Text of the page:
Perhaps this will seem like an extended complaint. So be it. In the past few weeks, I have heard more statements prefaced by the title’s phrase than I care to tally. Regardless of the topic at hand, it seems a Christian will eventually place a hand upon the heart, adopt a mask of yearning anguish, and say,
“As a Christian, I feel that…”
Most egregious of all is the frequency with which this phrase seems to fly from my English professor’s faithful lips. My British literature class is currently studying Christopher Marlowe’s Dr. Faustus,
a story deeply entrenched in Christian lore; naturally, much of the resulting analysis involves discussion of biblical stories. I have no problem with this; as the story draws largely upon the Bible, it would be impossible to fully dissect themes and symbolism without mentioning Christian dogma.
My problem, however, arises when objectivity leaves the classroom and scholastic discourse morphs into religious promotion. As we were talking about the frequent usage of Latin in the play, one student asked if that was the language used when people “spoke in tongues.” I had to restrain myself from immediately condemning religious hysteria; I know my words would have been misinterpreted and only brought condemnation down upon myself.
Suddenly, the classroom was an open forum for various students’ stories and experiences about “speaking in tongues.” Fortunately, no student spoke up with a personal account or I fear I may have let forth an offensive peal of laughter. However, several students were quite adamant that people did indeed speak in unknown languages while under the influence of the almighty divine and that there were even “special” people who could interpret what the hysterical babbler was saying.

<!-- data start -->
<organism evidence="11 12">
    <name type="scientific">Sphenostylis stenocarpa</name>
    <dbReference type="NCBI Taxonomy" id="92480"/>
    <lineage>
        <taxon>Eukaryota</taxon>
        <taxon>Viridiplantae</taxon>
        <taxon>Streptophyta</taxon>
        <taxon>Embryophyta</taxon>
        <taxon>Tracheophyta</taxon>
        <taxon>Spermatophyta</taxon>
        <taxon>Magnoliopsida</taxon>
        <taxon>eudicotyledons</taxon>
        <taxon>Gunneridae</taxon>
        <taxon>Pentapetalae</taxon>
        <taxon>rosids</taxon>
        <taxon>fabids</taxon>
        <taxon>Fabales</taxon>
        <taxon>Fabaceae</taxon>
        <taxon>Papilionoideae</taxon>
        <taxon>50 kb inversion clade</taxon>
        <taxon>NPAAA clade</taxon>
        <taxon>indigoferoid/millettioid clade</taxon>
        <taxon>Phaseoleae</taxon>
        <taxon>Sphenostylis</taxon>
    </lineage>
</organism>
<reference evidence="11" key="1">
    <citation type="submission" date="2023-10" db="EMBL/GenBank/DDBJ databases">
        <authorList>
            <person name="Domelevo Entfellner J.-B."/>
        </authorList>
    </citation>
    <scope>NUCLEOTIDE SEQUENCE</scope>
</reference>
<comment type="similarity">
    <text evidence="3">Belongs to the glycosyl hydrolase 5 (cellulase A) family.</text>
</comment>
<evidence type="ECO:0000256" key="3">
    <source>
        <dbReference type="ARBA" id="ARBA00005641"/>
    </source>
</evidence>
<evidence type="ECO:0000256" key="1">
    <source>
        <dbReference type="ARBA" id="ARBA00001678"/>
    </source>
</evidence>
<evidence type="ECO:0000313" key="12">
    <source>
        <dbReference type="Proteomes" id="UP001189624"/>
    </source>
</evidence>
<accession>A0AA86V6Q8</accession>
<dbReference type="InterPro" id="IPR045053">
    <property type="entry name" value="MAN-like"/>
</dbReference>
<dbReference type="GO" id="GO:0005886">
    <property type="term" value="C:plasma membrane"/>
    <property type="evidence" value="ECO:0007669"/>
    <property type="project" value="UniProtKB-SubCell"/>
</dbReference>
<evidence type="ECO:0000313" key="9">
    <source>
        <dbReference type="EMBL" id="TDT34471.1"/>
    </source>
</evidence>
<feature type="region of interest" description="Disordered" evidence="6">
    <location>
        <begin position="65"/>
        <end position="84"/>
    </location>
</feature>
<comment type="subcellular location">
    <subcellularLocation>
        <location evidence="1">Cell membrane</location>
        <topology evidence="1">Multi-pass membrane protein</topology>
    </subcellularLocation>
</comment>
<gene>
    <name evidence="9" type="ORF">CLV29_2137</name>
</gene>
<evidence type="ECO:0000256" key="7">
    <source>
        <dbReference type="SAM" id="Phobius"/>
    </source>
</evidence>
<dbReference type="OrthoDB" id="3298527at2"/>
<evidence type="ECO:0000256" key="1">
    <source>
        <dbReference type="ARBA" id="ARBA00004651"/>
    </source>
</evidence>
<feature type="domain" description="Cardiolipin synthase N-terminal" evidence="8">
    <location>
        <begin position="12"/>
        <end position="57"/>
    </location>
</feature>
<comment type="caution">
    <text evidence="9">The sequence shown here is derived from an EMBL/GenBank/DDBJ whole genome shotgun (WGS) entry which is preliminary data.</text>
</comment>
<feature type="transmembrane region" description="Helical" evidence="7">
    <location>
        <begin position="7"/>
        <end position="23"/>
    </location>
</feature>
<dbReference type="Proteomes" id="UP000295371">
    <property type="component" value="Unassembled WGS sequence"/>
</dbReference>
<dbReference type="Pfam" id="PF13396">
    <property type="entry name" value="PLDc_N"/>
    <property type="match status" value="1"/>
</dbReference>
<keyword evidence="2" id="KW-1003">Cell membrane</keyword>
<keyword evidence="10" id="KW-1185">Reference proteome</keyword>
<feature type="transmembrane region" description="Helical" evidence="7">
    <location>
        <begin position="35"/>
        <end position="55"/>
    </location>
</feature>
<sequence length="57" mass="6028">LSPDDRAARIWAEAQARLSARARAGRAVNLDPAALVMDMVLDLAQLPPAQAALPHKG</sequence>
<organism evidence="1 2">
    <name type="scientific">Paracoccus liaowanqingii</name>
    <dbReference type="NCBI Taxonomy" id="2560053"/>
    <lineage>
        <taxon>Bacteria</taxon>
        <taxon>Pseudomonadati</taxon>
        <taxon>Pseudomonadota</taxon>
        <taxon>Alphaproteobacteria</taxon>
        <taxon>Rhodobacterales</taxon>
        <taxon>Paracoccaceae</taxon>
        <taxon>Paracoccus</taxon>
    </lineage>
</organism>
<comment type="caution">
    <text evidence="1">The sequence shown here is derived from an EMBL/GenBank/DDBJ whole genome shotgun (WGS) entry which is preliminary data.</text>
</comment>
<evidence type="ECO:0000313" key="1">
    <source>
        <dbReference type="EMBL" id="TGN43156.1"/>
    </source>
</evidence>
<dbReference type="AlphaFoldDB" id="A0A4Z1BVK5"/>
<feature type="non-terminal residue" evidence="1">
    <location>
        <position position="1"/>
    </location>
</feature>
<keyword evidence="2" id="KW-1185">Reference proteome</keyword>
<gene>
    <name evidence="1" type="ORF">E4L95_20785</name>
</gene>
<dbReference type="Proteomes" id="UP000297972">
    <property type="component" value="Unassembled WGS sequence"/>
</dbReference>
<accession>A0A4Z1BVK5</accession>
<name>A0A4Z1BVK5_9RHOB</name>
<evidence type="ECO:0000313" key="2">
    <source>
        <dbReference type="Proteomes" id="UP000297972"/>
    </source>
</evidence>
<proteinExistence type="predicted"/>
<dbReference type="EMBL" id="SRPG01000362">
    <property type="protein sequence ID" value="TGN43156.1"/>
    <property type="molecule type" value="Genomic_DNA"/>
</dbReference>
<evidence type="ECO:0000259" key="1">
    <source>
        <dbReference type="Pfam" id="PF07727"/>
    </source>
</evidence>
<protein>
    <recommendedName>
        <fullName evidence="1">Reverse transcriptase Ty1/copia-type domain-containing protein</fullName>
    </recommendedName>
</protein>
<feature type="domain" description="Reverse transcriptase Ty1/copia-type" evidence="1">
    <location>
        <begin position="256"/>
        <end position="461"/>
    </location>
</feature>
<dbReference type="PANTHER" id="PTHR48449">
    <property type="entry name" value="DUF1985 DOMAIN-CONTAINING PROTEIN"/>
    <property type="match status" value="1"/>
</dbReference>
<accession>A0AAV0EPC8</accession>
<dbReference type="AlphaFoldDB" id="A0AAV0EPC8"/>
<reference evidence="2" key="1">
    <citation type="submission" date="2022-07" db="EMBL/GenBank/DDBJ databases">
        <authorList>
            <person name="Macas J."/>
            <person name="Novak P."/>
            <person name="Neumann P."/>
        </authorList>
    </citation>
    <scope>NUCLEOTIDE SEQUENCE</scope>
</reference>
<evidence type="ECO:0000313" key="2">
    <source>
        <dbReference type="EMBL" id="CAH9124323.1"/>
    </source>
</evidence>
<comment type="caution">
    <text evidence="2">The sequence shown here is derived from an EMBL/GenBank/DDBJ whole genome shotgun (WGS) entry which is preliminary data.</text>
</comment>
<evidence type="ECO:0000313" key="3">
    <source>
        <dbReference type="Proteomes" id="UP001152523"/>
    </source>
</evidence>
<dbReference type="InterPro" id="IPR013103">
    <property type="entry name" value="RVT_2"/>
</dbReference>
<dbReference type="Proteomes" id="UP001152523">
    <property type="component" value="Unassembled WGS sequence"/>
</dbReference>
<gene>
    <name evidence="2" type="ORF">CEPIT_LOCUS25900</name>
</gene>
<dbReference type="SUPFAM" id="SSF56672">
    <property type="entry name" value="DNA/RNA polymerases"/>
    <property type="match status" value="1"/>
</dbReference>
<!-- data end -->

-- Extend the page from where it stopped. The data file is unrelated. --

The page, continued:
Fine. So there were some religious crazies in the classroom, big deal; everyone is free to express their own opinion. But then the professor decided to make her inevitable, dramatic declaration. With pining eyes and a manicured hand clasped to her breast, she offered:
“As a Christian, I feel that while I have never experienced it, I will respect anything to do with the Holy Spirit. If God chooses to speak to people in that manner, then I will never speak out against it because I am afraid of speaking out against God. I figure that it is better to allow for the possibility, just in case.”
Just in case of what? Aside from this mangled version of Pascal’s wager, I had to exert some serious effort to withhold my laughter. If God is so infinitely powerful and wise, is speaking in tongues really the best way that he could devise to communicate with the human race? How much more inefficient could he have been, to babble incoherently through a hysterical devotee while another semi-hysterical person is required to translate? Really?
But the primary part that concerns me about the professor’s statement is its prefacing condition. “As a Christian…” What does that even mean? Is it a warning that the subsequent statement is probably not grounded in reality? Perhaps a more accurate preface would be, “As an adult who clings to unsubstantiated fantasy and imaginary friends…” However, I assume that this is not the intent. More likely, the phrase is meant to invoke the social etiquette which deems the direct criticism of a person’s religion to be improper. Any further questioning on my part would be considered antagonistic, offensive, and hurtful; by violating the immunity of respect assumed by religious mouthpieces, I would instantly be the cruel and ruthless atheist.
But how is this appropriate in any sort of real debate? How can anyone possibly carry on a meaningful discussion when one side adheres to emotional pleas and calls upon ludicrous cultural decorum to silence any opposition?
Wait, I just discovered my problem…I am attempting to have meaningful debates with religious people. Silly me. But in my defense, as a community college student in the middle of evangelical Texas I am not left with much of a choice.